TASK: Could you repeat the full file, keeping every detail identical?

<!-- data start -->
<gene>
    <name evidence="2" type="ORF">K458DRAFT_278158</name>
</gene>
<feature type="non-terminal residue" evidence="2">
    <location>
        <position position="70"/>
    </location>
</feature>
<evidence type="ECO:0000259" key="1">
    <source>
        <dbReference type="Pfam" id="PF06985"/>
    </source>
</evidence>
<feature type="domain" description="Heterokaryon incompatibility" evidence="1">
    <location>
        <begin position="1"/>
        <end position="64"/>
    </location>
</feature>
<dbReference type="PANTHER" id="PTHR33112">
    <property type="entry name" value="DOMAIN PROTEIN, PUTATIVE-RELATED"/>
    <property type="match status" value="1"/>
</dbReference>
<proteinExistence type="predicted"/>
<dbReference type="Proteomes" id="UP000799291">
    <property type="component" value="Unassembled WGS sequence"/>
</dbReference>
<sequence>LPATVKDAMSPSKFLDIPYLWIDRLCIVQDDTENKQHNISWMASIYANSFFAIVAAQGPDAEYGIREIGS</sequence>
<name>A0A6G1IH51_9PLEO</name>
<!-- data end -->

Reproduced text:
<gene>
    <name evidence="2" type="ORF">K458DRAFT_278158</name>
</gene>
<feature type="non-terminal residue" evidence="2">
    <location>
        <position position="70"/>
    </location>
</feature>
<evidence type="ECO:0000259" key="1">
    <source>
        <dbReference type="Pfam" id="PF06985"/>
    </source>
</evidence>
<feature type="domain" description="Heterokaryon incompatibility" evidence="1">
    <location>
        <begin position="1"/>
        <end position="64"/>
    </location>
</feature>
<dbReference type="PANTHER" id="PTHR33112">
    <property type="entry name" value="DOMAIN PROTEIN, PUTATIVE-RELATED"/>
    <property type="match status" value="1"/>
</dbReference>
<proteinExistence type="predicted"/>
<dbReference type="Proteomes" id="UP000799291">
    <property type="component" value="Unassembled WGS sequence"/>
</dbReference>
<sequence>LPATVKDAMSPSKFLDIPYLWIDRLCIVQDDTENKQHNISWMASIYANSFFAIVAAQGPDAEYGIREIGS</sequence>
<name>A0A6G1IH51_9PLEO</name>